Later companies started realizing what a mess it was to maintain crappy systems. Prodded along by drinks on the golf course and rides on corporate yachts, they decided to buy instead. But they made a critical mistake. They still wanted to do business "their" way and that required changing the software they bought. They wanted the best of both worlds but ended up with the worst of both worlds by buying and then heavily customizing. Oops.
Now they had vendors that wouldn't or couldn't respond quickly to changing the software to fix or add desired functionality. Their in-house customizations did address some of the core software's gaps but built by inexperienced developers, proved cantankerous and bug-ridden and the users hated using them. And there was another issue: when the vendor had a new version, upgrades were that much harder because they could break the customizations. Many would suffer nervous breakdowns during this time, but consulting companies would happily offer help in exchange for a chunk of the company's life savings.
Holy Crap I did it Too!That brings me back to the NAS unit. I got it initially so I could store my photos, documents and music in one location instead of having them dispersed on four different PCs and dozens of other flash cards and portable drives and memory sticks. I could have rolled my own by putting together a simple Linux server in a low profile case, but I wanted the off-the-shelf solution that would let me plug-and-play. I wanted the benefits of commodity.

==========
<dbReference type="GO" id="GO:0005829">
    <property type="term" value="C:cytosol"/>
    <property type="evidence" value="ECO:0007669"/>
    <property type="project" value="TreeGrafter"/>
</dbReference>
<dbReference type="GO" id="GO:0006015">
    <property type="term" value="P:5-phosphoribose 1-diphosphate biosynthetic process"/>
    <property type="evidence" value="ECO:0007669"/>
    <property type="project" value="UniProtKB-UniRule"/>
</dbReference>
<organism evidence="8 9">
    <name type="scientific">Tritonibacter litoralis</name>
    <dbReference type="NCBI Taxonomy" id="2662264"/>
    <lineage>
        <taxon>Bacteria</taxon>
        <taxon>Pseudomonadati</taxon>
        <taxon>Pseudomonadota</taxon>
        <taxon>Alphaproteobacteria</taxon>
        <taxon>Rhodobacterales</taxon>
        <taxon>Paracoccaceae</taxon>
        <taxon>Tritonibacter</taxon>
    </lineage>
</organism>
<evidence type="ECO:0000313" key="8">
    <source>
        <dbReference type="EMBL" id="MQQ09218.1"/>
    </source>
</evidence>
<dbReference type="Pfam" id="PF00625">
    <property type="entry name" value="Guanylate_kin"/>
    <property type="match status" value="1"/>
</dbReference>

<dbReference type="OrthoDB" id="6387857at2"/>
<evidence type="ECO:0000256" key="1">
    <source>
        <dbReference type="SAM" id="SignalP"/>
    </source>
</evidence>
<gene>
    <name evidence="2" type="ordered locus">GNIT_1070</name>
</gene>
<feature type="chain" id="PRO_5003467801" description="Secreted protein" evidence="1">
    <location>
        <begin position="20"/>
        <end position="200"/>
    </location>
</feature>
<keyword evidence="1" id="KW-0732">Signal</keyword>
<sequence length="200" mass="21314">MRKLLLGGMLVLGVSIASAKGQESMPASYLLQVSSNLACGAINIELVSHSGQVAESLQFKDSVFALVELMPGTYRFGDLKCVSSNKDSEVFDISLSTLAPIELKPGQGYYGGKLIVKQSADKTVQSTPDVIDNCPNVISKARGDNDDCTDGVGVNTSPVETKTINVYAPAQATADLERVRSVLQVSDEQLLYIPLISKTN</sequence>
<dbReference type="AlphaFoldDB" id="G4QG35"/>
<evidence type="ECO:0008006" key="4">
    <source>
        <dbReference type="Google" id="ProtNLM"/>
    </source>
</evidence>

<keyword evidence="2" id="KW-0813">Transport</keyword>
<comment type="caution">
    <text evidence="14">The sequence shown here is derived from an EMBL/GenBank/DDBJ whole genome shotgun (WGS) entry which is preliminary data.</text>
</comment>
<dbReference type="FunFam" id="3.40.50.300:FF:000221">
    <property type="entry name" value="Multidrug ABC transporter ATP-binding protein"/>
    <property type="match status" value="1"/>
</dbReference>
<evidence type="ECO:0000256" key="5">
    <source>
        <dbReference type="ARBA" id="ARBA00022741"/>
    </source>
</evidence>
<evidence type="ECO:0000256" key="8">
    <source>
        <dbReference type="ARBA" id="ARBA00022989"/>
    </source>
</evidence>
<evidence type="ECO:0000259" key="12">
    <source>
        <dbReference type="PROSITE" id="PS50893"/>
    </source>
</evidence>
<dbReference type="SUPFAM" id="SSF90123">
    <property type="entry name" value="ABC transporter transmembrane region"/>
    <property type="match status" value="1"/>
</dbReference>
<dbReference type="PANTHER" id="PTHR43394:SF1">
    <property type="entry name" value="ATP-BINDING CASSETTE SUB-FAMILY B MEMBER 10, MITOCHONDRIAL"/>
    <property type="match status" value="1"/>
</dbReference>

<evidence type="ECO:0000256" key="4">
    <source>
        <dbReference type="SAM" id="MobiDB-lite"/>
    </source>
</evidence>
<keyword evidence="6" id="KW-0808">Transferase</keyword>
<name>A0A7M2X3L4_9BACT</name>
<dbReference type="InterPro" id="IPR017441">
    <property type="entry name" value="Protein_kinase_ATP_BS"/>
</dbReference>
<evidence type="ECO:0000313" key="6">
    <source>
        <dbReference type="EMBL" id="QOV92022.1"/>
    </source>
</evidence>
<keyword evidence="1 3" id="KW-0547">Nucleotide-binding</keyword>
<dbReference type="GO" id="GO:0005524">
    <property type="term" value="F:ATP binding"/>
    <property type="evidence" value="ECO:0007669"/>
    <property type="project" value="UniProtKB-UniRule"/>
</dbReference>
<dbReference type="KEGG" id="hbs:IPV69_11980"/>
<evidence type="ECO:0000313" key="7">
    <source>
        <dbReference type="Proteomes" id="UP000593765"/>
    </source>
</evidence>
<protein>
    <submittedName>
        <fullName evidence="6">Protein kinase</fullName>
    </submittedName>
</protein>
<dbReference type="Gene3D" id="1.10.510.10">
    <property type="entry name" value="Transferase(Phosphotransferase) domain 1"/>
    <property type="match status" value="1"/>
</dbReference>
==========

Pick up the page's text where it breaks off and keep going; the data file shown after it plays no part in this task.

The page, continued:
But like the corporate idiots before me, I got greedy and wanted this wonderful Linux server to do more. So I bootstrapped. I customized. And I encountered an incompatibility with the latest version of the NAS software that doesn't work when you also have the NAS change the default shell to bash from ash. It caused other commands in the script to fail, so several services such as the sleep function and the audio server and photo server ceased to work. The unit would not even heed the manual shutdown or restart commands. Ugh.